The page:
Warhol’s Moonwalk from Buzz Aldrin’s Collection at Heritage Auctions

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DALLAS—Andy Warhol’s iconic screenprint Moonwalk, 1987—directly from the private collection of the moonwalker himself, Buzz Aldrin—highlights  nearly 350 artworks by luminaries such as David Park and Ed Ruscha, and regional standout artists such as David Michael Bates in Heritage Auctions’ Modern & Contemporary Art Auction May 30 in Dallas.

One of the last works Warhol completed before he passed away, Moonwalk (est. $40,000-$60,000) hung in the home of Buzz and Lois Aldrin home since 1988. This work was to be part of a series entitled "The History of TV," highlighting images of iconic televised moments, which would have included ones of I Love Lucy and the Beatles' famous performance on the Ed Sullivan Show. But Moonwalk was the only work ready to be printed at the time of Warhol’s death. It was one of the last of the great touchstones of 20th culture that Warhol turned into masterpieces of Contemporary art.

The auction also includes Saint-Germain-des-Prés, 1953 (est. $300,000-$500,000), a showpiece by Marc Chagall. “Saint-Germain-des-Prés blends Chagall’s deep respect for color and his early work in Eastern European Jewish folk culture,” said Frank Hettig, Director of Modern & Contemporary Art at Heritage Auctions. “It’s the type of work that will represent his entire artistic oeuvre, today and tomorrow.”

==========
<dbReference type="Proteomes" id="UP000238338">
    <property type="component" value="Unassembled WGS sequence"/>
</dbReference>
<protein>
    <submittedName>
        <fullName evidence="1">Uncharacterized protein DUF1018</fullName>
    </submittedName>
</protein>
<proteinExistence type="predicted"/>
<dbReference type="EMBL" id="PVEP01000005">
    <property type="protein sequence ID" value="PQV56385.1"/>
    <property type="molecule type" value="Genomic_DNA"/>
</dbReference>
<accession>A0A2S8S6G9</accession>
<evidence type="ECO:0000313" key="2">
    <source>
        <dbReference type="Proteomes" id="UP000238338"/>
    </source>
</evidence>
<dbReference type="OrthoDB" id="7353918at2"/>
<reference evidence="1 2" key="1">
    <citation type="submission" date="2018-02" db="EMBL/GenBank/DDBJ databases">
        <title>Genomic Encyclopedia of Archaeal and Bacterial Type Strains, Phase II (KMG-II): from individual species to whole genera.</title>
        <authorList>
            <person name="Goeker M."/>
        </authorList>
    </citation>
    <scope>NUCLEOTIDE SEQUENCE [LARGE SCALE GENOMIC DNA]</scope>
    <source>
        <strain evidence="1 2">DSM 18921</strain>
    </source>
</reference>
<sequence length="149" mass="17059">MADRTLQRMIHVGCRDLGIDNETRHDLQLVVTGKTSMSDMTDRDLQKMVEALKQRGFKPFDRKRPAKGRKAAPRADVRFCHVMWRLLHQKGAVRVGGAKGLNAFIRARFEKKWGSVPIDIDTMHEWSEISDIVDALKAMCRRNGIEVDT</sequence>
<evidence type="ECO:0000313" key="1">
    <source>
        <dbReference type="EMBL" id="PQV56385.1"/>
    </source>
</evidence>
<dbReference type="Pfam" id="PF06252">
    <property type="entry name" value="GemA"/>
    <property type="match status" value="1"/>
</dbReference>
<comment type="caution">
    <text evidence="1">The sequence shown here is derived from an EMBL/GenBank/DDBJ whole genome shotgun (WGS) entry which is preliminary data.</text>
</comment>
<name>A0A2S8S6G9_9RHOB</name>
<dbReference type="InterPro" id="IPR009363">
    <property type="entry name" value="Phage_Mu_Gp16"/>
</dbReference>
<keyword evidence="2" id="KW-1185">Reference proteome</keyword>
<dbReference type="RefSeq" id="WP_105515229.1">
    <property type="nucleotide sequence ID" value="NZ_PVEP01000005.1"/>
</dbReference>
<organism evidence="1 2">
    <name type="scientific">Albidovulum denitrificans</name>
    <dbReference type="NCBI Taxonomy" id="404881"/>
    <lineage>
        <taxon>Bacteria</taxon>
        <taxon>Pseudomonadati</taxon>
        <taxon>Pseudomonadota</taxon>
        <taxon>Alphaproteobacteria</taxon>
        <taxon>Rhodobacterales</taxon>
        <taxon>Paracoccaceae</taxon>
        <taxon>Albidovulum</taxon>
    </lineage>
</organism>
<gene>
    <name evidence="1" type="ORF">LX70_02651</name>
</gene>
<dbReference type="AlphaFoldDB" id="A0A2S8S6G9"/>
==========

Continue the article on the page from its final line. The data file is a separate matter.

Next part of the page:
The auctions’ distinct assemblage touches every important movement in Modern & Contemporary art.

New Yorkers of the 19th Century, 2001, by George Condo makes its auction debut after it was acquired directly from the artist (est. $100,000-$150,000). David Park’s White Faced Woman with Elbow, circa 1938-39, exemplifies the abstract expressionism that would come to define the first generation of Bay Area Figurative Movement (est. $80,000-$120,000). 

Giorgio de Chirico’s Manichini Coloniali, 1963, appears at Heritage after spending the last 40 years in private collections in Italy (est. $80,000-$120,000). Ed Ruscha’s 99% Angel, 1% Devil, 1983, comes to auction courtesy the single owner who was gifted the work by the artist himself (est. $80,000-$120,000). 

The Texas Queen, 1982, by David Michael Bate appears at auction for the first time in its history, and less than a year after Heritage set a world auction record for the Dallas artist (est. $70,000-$90,000). The work represents Bates' distinctive perspective of the physical landscape and cultural identity of the South, in this case the Texas Gulf Coast. 

Sugar Bowl with Carved Bird, 1988, by David Salle, is another engaging work featuring fragments of the artist’s leading influences: Neo-expressionism and filmmaking (est. $50,000-$70,000).

Additional highlights include, but are not limited to:

Grapefruit Diptych, 1972, by Roy Lichtenstein (est. $60,000-$80,000).

Packed Coast (Project for West Coast 15 miles long), 1968, by Cristo (est. $30,000-$40,000).

Garbage Drawing #26, 1988, by Mike Kelly (est. $20,000-$30,000).

Unknown (Q), 1996, by Yoshimoto Nara (est. $15,000-$25,000).

Heritage Auctions is the largest auction house founded in the United States and the world’s third largest, with annual sales of more than $900 million, and 900,000+ online bidder members. For more information about Heritage Auctions, and to join and receive access to a complete record of prices realized, with full-color, enlargeable photos of each lot, please visit HA.com.

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